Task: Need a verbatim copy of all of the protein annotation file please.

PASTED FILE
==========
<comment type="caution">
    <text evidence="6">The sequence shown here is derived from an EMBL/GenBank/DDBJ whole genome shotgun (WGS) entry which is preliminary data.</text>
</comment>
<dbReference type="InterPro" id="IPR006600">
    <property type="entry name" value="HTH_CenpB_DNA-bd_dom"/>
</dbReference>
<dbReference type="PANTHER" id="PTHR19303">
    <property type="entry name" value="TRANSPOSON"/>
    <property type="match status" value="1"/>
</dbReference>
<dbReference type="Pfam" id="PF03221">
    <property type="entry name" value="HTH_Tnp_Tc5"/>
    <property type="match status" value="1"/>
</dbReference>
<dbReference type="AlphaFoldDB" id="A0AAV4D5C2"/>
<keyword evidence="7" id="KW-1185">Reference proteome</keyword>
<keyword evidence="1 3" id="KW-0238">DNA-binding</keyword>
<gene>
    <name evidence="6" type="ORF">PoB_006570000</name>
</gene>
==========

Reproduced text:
<comment type="caution">
    <text evidence="6">The sequence shown here is derived from an EMBL/GenBank/DDBJ whole genome shotgun (WGS) entry which is preliminary data.</text>
</comment>
<dbReference type="InterPro" id="IPR006600">
    <property type="entry name" value="HTH_CenpB_DNA-bd_dom"/>
</dbReference>
<dbReference type="PANTHER" id="PTHR19303">
    <property type="entry name" value="TRANSPOSON"/>
    <property type="match status" value="1"/>
</dbReference>
<dbReference type="Pfam" id="PF03221">
    <property type="entry name" value="HTH_Tnp_Tc5"/>
    <property type="match status" value="1"/>
</dbReference>
<dbReference type="AlphaFoldDB" id="A0AAV4D5C2"/>
<keyword evidence="7" id="KW-1185">Reference proteome</keyword>
<keyword evidence="1 3" id="KW-0238">DNA-binding</keyword>
<gene>
    <name evidence="6" type="ORF">PoB_006570000</name>
</gene>